Love usually comes with conditions, expectations and images of how we want another to be. We say to someone we love them, we care for them, want to be with them, all the while what is expressed comes loaded with conditions of how we want them to be. If they are how we want them to be then we say we love them, although it is not a love that is unconditional. It is conditional. We have a level of judgement that comes with the love we are prepared to show, share and give to another.
Love was always an important subject in my life, because I’ve been missing it so much. I’ve always been a bit shy and I had no circle of friends like everyone else around me seemed to have. I thought I was just not fitting in, too boring for others to be interested in me, so I gave up trying and settled for isolating myself more and more. I can see now how I got trapped in a mindset of anger, blame and judgement.
First, I blamed my parents for my perceived inadequacy – wasn’t it their genes and the way they brought me up that had produced this lacking person that I was? Then I blamed everybody else for not loving and liking me as I was – turning it all around. Now something was wrong with the world, not with me, and I could feel angry instead of sad. Finally, I blamed God for creating this whole mess where there is this good but helpless me, surrounded by a loveless, hard world. Continue reading “Love is so Much More than I Thought it Was”
I came to the loving understanding at the age of 63 that I was using suppression to abuse my body without any consideration of how sacred the body is, and how it truly works.
Suppression was a behaviour that I would go to when I felt defeated and crushed and it seemed the way to avoid not wanting to deal with situations every time I felt overwhelmed and could not cope with life.
At a young age I could feel everything. But I never knew that the body I lived in was sensitive, fragile, delicate and that it has the wisdom of knowing, the power of healing and bringing all that is needed from a place within me that is divine and full of love. Continue reading “Suppression – The Behaviour of Abuse”
Getting dressed each day is a pretty standard activity. For some of us it can be done with very little care and effort at all, whilst for others getting ready for the day can bring about great distress. The conundrum of what to wear! Continue reading “Dressing to Impress: Are you Ever Enough?”
I was born Hong Kong Chinese.
I have never liked being Chinese because it never felt natural, but I have lived most of my life feeling trapped within the picture of what being Chinese meant. I was always looking to run away, to be any nationality, to live in any country but to be where I have incarnated to be. Continue reading “Being Chinese – Being True to My Self”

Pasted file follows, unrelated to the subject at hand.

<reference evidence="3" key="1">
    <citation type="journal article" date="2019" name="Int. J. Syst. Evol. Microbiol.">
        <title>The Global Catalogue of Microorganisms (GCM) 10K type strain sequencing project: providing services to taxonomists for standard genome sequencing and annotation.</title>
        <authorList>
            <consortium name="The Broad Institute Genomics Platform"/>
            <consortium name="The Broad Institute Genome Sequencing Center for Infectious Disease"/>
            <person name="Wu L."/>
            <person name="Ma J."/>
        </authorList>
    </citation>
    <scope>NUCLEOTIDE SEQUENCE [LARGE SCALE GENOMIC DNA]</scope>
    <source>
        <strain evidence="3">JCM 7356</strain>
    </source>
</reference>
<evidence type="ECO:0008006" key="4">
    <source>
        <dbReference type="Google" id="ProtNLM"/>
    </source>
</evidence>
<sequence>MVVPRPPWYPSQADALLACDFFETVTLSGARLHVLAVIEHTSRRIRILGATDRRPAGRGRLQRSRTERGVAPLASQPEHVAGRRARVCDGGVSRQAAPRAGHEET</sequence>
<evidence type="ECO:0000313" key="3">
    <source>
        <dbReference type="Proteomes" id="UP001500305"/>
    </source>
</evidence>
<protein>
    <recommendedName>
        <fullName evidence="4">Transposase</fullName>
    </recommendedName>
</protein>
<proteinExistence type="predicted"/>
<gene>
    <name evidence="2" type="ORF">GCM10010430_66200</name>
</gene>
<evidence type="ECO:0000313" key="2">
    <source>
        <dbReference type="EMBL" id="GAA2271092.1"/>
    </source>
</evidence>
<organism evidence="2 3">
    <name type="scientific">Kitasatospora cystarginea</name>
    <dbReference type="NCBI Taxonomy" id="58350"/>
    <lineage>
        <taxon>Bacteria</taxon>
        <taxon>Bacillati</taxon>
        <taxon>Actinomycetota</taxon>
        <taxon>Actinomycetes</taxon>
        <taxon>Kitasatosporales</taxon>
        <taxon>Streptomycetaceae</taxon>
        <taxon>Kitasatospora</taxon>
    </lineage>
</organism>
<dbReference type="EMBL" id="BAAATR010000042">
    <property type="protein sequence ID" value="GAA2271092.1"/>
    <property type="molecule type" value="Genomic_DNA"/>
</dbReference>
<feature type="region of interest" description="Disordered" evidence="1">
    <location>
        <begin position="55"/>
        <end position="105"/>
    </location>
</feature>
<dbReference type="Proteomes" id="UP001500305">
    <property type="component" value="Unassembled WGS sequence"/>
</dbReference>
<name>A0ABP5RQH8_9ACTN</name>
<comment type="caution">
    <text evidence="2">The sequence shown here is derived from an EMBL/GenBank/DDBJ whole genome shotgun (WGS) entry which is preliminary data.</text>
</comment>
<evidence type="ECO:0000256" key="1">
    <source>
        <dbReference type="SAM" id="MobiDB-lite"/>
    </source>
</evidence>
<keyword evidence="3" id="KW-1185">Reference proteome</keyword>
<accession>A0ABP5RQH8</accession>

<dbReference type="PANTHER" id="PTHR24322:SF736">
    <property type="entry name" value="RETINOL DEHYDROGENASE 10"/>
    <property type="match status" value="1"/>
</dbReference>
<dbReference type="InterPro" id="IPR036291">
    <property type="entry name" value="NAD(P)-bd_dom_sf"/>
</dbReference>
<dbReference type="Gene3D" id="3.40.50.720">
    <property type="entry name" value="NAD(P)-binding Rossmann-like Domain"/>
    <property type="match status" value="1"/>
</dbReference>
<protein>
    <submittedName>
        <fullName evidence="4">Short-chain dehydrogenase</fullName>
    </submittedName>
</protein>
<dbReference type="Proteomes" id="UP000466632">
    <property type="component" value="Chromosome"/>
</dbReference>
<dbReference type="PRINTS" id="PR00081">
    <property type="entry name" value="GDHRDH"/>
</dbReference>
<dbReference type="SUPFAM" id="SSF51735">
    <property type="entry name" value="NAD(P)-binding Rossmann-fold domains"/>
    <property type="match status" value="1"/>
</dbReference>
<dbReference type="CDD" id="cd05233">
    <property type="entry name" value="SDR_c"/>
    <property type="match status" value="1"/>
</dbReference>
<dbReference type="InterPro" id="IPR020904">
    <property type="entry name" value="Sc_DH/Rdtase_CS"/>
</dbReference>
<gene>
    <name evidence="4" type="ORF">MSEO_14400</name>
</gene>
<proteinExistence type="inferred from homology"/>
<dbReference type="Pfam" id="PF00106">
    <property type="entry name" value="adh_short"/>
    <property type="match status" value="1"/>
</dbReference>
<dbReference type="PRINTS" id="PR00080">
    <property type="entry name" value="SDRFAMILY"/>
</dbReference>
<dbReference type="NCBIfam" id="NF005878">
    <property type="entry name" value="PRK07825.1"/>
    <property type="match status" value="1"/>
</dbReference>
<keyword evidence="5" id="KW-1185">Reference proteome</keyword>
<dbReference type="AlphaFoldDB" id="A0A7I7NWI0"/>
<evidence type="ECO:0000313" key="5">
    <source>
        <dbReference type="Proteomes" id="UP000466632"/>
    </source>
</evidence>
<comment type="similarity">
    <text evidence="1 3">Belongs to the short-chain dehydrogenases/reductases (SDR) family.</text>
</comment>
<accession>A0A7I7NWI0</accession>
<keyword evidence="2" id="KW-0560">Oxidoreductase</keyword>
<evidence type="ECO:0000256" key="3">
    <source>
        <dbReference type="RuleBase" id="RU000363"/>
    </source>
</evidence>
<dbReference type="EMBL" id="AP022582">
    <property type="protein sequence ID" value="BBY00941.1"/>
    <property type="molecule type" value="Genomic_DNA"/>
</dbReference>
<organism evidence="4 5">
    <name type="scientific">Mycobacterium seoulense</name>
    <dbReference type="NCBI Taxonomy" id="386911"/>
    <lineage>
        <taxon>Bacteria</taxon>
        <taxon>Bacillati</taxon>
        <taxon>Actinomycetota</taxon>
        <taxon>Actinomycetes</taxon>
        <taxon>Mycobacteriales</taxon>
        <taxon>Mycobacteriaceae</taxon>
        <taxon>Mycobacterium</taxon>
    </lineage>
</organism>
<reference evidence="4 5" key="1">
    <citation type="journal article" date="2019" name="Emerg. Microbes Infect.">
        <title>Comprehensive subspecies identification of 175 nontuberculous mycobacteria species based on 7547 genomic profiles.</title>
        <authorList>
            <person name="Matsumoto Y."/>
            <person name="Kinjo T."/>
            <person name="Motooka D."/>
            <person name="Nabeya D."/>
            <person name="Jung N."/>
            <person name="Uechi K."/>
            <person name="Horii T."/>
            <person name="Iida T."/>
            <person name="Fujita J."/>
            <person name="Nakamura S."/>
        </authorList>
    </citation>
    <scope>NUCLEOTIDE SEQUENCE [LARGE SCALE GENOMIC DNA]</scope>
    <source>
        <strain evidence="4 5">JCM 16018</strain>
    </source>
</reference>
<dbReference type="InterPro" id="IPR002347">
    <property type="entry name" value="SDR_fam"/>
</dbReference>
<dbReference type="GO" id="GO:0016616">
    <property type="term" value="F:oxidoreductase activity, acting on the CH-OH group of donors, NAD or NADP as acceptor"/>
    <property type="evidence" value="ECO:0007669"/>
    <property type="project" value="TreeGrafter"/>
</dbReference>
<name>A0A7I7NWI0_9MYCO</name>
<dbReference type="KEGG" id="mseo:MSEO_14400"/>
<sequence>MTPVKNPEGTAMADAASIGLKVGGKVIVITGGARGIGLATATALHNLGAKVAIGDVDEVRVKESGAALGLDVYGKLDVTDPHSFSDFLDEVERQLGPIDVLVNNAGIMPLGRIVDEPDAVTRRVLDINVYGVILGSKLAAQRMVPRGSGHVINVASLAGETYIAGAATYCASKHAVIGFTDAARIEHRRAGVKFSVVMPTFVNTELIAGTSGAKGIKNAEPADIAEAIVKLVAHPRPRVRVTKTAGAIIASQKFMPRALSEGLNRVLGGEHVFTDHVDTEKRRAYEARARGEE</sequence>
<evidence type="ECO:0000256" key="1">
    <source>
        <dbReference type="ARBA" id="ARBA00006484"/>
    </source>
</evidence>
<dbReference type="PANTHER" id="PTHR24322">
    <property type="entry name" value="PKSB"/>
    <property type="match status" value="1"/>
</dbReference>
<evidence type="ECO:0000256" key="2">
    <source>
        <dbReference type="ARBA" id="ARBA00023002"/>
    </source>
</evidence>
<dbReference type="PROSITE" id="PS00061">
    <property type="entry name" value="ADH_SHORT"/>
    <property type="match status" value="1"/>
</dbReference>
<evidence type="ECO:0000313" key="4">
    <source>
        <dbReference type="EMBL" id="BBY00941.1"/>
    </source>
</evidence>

We are all beautiful. This is not an advertising jargon or a casual clichéd comment, but it is an absolute truth that my body knows. But what is beauty? Continue reading ““Beauty is Much More Than Skin Deep””
How easy is it to judge another person? How easy is it to assume that people are exactly the same as when you saw them last, particularly if it was many years ago? How easy is it to see what we want to see, rather than what is truly there for us to feel? How easy is it to label and imprison ourselves in the harshness of judgment? Continue reading “Imprisoned by Judgment: Understanding & Accepting Life Just as It Is”
I made a choice in my childhood to give my power away in exchange for some attention, the second best thing to love, or so I thought. In essence, I wanted to be seen by my parents and I wanted their affection, so I found a way where I knew I could make this happen. Continue reading “Giving Your Power Away: Why Being ‘Good’ Doesn’t Work”
A few years ago the expression “Become who I really am” came to my awareness and slowly transformed into a life-changing revelation. When I first heard it, I felt empowered; it was like a call to become who I always intuitively knew I was. However, it didn´t stop there – it got complicated as I went through a lot of thinking:
- Who was I really? If normally I am not who I really am, then who am I most of the time?
- Am I being invalidated in some way?
- Is someone going to know who I am, better than I do?
When I was a child I often heard the expression “little white lie”. It was used for justification when children caught and called out adults for telling lies. Adults often responded with “it’s a little white lie,” which was supposed to mean that adults could tell lies when the intention was somehow ‘good’, like not telling the full truth to a child in case it was “too much for them,” or doctoring the truth to an authority to smooth relations and not get into trouble…. How dreadful is that?! Continue reading “Truth about Little White Lies”